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Test location allows for 24/7 pickup from online orders
Walmart testing large kiosks to house fresh produce
Will customers enjoy picking their produce from their devices? Walmart aims to find out. The big box store is testing 24 Hour Online Grocery Pickup. It’s self-service pickup ‘kiosk’ which is about 20’ x 80’, located in the outer parking lot of its Warr Acres, Oklahoma location.
Customers make their choices online and once they get to the store, by typing in a designated code at the access point, a door opens to allow them to pick their groceries from a bin. Even though there’s no human customer service involved from the customer’s point of view, Walmart employees can apparently fulfill hundreds of orders throughout one day. Pickup can be fulfilled in as fast as 60 seconds or less, according to Scott Markley, media relations for Walmart’s head office.
Up to four customers can simultaneously pickup their groceries. “Our Personal Shoppers are trained to carefully handpick the freshest produce and choicest cuts of meat, just as if they were shopping for their own families,” said Markley. “Groceries are kept in refrigerators; frozen food and ice cream are kept in freezers. Your order always shows up fresh and at the right temperature.”
Meant for money and time saving
It’s clear that saving money and time is top of mind for most customers, but grocery shopping isn’t quite the luxury experience for most people – there could be great appeal in picking an order up in just a few minutes. Markley says prices would remain the same – no inflated fees for a service such as this. “More than 30,000 items, including fresh produce, meats, dairy products and organic groceries can be ordered online and picked up completely free, 24 hours a day, seven days a week.” If you have a cell phone or a computer, the only caveat is a minimum purchase of $30. “This is one of many tests to provide even more convenience to customers,” he said. “We’ll listen to our customers carefully and let them lead us.” At this point it’s unclear regarding quality control measures during testing or the process for determining orders that aren’t picked up.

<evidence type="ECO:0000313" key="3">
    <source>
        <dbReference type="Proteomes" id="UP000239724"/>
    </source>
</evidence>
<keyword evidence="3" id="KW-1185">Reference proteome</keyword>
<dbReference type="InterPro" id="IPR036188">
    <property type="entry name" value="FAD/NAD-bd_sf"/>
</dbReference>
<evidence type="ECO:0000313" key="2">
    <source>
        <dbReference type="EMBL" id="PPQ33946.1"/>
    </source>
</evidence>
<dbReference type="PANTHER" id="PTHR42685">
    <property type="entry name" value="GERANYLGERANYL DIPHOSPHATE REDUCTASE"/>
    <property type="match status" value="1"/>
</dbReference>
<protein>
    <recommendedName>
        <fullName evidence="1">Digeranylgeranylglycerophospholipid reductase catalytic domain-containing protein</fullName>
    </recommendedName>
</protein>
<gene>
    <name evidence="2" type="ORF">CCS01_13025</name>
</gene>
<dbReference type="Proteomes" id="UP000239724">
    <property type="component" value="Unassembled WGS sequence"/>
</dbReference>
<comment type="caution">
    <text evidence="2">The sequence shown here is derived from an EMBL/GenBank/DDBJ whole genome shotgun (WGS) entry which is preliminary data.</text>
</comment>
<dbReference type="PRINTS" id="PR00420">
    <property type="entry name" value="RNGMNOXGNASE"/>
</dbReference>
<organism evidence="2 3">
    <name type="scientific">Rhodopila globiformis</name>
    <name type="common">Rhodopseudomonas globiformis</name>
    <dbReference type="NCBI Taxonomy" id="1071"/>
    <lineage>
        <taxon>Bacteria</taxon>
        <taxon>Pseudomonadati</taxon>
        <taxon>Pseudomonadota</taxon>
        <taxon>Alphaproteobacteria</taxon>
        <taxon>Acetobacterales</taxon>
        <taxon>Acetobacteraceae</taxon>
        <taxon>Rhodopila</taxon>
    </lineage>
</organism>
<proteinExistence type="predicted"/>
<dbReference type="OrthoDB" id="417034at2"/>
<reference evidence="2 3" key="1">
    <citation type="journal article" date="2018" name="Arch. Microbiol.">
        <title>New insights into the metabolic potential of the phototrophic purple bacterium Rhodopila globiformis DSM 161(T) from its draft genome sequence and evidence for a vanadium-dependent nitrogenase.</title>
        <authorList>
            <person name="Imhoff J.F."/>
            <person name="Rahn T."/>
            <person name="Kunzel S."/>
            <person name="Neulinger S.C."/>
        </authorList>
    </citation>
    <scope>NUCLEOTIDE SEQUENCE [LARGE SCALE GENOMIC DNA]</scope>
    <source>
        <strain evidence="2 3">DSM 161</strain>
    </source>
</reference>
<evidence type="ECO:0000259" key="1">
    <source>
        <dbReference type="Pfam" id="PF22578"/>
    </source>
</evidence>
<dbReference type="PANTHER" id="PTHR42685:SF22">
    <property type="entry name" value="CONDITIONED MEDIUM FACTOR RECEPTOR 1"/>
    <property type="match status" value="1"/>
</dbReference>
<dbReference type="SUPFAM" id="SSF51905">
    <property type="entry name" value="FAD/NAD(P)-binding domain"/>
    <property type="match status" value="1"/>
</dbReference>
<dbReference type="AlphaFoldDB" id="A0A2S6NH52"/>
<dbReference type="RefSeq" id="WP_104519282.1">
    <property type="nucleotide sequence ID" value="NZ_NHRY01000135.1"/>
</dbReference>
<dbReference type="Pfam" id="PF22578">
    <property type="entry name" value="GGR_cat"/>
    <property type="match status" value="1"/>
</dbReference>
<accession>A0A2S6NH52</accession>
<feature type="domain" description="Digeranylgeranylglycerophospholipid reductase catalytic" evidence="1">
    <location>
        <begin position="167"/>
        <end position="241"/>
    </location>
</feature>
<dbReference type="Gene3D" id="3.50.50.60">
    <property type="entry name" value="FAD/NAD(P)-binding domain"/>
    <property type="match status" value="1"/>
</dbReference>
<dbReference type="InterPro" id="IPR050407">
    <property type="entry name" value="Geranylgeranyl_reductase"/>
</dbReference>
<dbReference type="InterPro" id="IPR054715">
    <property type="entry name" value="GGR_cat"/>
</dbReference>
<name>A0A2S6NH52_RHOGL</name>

A location in Bentonville, Arkansas has a huge floor-to-ceiling machine that allows customers to pick up their orders placed online, used similar to an ATM machine. Currently this model is only for orders of general merchandise online.
Early days for testing
The larger produce kiosk is a test model and it’s very early days. “We’re more focused on introducing our Online Grocery service to new areas for more to enjoy,” he said. It will be definitely something to watch out for if they decide to move forward and blanket the country with this new service, which could compete with other big online fulfillment companies such as Amazon and its recent acquiring of Whole foods.
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